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to the innovative wire sculpture movement! Innovative wire
sculptors invent their own new forms of wire sculpture as they explore.
They take pride in being different and creating something totally new.
I learned the process of innovation in 1968, from the late Kenneth G.
Curran. He got me started; I have been my own teacher ever since. Using
Mr. Curran's method, I invented my own innovative form of wire
sculpture. As a pioneer in the field, I raised my innovative wire
sculpture to museum quality standards. In 2004 I founded the worldwide
guild, Wire Sculpture International, and received the prestigious
Victor Jacoby Award for innovation in art.
In this course I will hand on to you what I have learned from Kenneth
Curran so you can be an innovative wire sculptor, too.
Art vs. Wire Sculpture
term "wire art" makes me twinge. Granted, working with wire is
an art. But the term feels dumbed down. Perhaps some teachers don't
think younger students can handle the word
If you've been calling it
art and intend to get enmeshed
making your own, respect the medium and respect yourself. Start calling
it by its proper name, wire sculpture.
To re-educate the neurons as to proper terminology, your first project
is to create the words
SCULPTURE in wire. Post this
first creation on the wall as a self-titled work, and you're on your
apologies to chain art stores that sell a wide array of fancy
pliers and wires, I must speak heresy: Most of what I've seen for
art supplies appears grossly
over-priced and over-packaged. Be
especially suspicious of anything sold as
usually packaged in shockingly small quantity at several times its bulk
Sculpture Rule Written in Stone:
DON'T PUT YOUR EYE OUT!
ALL Wire is Sculpture Wire! The best and cheapest wire in the
chain art stores is over in the floral department, sold as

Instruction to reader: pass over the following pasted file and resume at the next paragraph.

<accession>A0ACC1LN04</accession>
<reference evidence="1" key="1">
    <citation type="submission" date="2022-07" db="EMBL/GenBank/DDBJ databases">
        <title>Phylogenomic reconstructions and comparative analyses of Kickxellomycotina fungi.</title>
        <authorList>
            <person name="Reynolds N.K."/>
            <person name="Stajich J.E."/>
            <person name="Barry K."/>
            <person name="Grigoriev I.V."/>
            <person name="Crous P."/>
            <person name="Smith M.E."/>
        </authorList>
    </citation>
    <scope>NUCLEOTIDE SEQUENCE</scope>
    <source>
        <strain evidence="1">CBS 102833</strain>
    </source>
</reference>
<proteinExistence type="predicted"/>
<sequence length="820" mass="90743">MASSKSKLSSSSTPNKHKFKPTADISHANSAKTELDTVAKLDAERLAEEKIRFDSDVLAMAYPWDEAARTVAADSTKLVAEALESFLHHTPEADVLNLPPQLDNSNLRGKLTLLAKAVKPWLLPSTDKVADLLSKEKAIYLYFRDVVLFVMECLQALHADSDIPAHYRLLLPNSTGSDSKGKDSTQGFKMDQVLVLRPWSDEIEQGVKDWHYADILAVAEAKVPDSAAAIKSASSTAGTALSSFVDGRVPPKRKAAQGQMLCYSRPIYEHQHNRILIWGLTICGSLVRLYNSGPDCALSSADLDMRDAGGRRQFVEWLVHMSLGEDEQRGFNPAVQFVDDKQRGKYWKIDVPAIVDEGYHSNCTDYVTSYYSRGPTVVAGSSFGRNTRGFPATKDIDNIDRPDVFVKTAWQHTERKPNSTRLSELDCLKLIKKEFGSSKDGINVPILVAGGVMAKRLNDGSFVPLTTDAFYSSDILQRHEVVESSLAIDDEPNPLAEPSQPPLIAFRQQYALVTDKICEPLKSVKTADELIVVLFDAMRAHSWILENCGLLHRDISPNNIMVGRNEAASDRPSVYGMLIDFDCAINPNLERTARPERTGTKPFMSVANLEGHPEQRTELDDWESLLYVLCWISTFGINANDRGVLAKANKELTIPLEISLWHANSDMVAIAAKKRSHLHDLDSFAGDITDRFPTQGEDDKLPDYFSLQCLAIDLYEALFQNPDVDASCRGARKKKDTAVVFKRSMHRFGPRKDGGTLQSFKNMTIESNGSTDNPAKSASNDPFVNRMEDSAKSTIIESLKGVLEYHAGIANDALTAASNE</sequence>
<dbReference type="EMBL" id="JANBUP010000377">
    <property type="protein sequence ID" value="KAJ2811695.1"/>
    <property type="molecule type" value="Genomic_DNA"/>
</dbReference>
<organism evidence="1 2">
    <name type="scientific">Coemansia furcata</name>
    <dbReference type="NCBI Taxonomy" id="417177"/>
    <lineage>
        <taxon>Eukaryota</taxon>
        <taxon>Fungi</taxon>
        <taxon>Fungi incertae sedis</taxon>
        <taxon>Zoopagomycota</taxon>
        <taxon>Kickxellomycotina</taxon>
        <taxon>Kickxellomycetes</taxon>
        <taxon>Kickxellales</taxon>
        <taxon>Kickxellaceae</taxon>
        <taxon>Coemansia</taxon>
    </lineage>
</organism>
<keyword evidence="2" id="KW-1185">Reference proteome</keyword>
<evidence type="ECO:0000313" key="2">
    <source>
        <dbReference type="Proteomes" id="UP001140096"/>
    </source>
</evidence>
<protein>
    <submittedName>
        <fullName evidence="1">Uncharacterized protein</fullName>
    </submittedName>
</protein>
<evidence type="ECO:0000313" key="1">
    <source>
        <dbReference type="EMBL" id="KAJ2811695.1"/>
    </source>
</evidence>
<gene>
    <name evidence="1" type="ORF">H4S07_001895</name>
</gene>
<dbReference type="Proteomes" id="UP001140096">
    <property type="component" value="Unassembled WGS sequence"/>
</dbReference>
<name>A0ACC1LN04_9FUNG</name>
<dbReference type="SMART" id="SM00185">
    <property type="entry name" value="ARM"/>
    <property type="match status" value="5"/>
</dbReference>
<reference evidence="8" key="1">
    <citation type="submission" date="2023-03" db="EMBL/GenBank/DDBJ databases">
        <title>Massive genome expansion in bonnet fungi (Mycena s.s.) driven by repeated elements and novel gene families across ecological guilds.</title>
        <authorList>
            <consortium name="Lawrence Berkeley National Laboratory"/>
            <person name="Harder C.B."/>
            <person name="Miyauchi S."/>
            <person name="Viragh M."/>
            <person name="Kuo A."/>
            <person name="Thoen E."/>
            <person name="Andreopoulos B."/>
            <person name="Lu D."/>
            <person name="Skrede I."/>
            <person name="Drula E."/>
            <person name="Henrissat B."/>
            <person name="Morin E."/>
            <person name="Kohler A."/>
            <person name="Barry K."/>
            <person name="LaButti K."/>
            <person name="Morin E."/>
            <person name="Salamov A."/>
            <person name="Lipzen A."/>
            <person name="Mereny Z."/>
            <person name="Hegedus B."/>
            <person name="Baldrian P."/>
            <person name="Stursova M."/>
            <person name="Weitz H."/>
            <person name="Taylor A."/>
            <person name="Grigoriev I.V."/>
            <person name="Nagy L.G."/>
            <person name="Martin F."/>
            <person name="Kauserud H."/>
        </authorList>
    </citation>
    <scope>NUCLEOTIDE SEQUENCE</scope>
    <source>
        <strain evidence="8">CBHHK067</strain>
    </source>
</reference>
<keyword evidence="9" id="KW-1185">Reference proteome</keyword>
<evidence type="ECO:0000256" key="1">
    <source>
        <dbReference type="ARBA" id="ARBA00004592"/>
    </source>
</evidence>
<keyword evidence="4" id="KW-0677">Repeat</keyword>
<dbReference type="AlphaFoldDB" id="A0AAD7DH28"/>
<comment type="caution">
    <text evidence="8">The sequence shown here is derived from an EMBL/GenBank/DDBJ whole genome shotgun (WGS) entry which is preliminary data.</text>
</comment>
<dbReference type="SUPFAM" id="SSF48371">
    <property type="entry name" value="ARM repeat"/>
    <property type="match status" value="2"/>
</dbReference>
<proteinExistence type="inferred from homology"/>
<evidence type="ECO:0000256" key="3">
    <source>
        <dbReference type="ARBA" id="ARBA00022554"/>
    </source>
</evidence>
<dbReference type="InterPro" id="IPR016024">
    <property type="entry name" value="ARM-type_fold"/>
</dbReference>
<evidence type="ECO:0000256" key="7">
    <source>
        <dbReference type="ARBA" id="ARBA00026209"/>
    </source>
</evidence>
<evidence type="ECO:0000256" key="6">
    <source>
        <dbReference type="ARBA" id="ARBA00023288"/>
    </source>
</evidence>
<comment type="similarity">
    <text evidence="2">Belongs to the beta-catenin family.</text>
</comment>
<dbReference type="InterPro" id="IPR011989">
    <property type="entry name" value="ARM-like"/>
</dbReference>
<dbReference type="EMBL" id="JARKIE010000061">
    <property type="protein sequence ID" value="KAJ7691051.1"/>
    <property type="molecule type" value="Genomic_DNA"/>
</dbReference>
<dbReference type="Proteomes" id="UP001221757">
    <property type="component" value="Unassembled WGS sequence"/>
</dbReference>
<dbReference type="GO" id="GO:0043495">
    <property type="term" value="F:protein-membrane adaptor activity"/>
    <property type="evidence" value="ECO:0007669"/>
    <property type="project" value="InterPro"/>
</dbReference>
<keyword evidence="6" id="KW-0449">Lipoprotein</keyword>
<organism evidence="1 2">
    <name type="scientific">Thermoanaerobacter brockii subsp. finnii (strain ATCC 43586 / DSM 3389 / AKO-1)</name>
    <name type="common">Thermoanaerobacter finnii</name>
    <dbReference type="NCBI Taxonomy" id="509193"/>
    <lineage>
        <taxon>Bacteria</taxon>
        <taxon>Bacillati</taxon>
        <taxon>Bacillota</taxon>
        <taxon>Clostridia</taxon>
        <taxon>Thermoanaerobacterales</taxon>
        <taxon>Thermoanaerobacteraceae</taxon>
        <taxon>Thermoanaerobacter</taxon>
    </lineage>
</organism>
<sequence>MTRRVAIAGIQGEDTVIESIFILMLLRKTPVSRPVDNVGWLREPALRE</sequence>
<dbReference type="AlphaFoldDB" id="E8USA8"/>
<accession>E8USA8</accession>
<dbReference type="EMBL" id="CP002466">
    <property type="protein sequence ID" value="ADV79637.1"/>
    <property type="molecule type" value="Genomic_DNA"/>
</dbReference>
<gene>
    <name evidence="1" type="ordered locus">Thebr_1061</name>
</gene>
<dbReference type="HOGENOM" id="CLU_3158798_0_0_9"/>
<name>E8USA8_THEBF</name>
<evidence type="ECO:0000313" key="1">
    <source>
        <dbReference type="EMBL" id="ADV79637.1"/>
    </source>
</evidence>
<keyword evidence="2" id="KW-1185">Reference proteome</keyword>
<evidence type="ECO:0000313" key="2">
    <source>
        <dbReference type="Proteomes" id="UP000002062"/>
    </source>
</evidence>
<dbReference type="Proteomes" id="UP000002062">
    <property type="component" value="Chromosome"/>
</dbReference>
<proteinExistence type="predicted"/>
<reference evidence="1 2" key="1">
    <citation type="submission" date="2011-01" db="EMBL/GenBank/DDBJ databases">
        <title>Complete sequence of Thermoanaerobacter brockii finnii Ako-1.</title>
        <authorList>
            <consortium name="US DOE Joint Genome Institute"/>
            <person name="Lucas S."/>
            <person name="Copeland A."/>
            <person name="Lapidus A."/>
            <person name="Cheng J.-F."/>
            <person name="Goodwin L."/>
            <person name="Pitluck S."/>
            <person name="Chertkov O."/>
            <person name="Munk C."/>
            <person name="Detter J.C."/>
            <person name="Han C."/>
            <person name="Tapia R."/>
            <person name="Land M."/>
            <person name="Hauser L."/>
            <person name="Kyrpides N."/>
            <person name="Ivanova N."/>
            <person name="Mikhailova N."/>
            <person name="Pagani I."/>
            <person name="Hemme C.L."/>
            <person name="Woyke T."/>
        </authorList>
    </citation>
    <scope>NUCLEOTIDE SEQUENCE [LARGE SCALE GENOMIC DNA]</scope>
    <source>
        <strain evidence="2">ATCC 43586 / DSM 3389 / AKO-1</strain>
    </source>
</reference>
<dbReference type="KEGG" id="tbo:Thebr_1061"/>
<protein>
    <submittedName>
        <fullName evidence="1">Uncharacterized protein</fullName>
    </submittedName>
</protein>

wire. Your start-up money will
go quite a
bit further if you make your first selections at the hardware store.
For just a few dollars, you can get a voluptuous roll of dark annealed
"tie wire" aka
and cheap, but may leave a smudgy layer of machine oil on your hands.
Sometimes it comes in a silvery,
easier to clean up.
Ask the hardware guys and gals to show you the rack of wire assortments
in the picture wire section. You'll find more of the dark annealed and
galvanized wire, plus copper, brass, and aluminum. Look around a little
more, and you'll find wire clothesline coated in colored plastic. Craft
supply stores have
in lots of shiny colors.
Store-bought electrical wire is expensive, sold by the foot. Then
again, the phone company sometimes gives away phone wire for class
|Starting to feel inspired? Buy a
different types and sizes of wire.
When you get home, play around awhile. As you experiment, you'll find
that your hands and eyes are happiest with a certain type and range of
wire. Continue to explore with this
wire, saving the
rest of your assortment for later...
is all you need to make a wire sculpture, wire and some cutters.
|This recycled wire came in three
layers: foil, plastic and
pair of wire cutters of a size to fit in your hand comfortably.
That's all, folks! I used a pair of Sears Craftsman $10.00 wire cutters
to make most of the sculptures on my www.wirelady.com
web site. Sure, every year or so I break a pair... and Sears replaces
them for free, earning my sincere endorsement!
As for pliers, skip 'em, they're just a crutch. I prefer not to use
pliers at all; they just get in the way. My own two hands are the only
shaping tools for every sculpture on this wirelady web site. The only
use I have for pliers is to grab those wire bits that are too short to
handle with my fingers alone. You'll develop your own unique style
faster if you don't use any pliers at all. Don't bother with
high-priced flush cutters until if and when you've got a genuine reason
to do so. I haven't used them since the 1970's...
glasses are a good idea, but they're not 100% effective. A long,
loose end of rogue wire can still whip around and through the
ventilation holes in the side of the glasses. This is why especially at
first, you're safest working with foot-long,
lengths of wire. So cut it small. Or be truly safe, and start with pipe
cleaners! Once you've developed a reliable proximity sense, you can
gradually increase the lengths you work with. But be careful out
there... even after decades working wire I still have some scary
scrapes and pokes.
2004 Elizabeth Berrien. You have permission to
reproduce and share this page this article in its entirety, IF each
reproduction includes credit to Elizabeth Berrien and reference to the www.wirelady.com
web site. If you
publish this article, we would love to know the location.
Class Wire Sculpture
· Elizabeth Berrien (707) 362-2771
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Updated January 28, 2015
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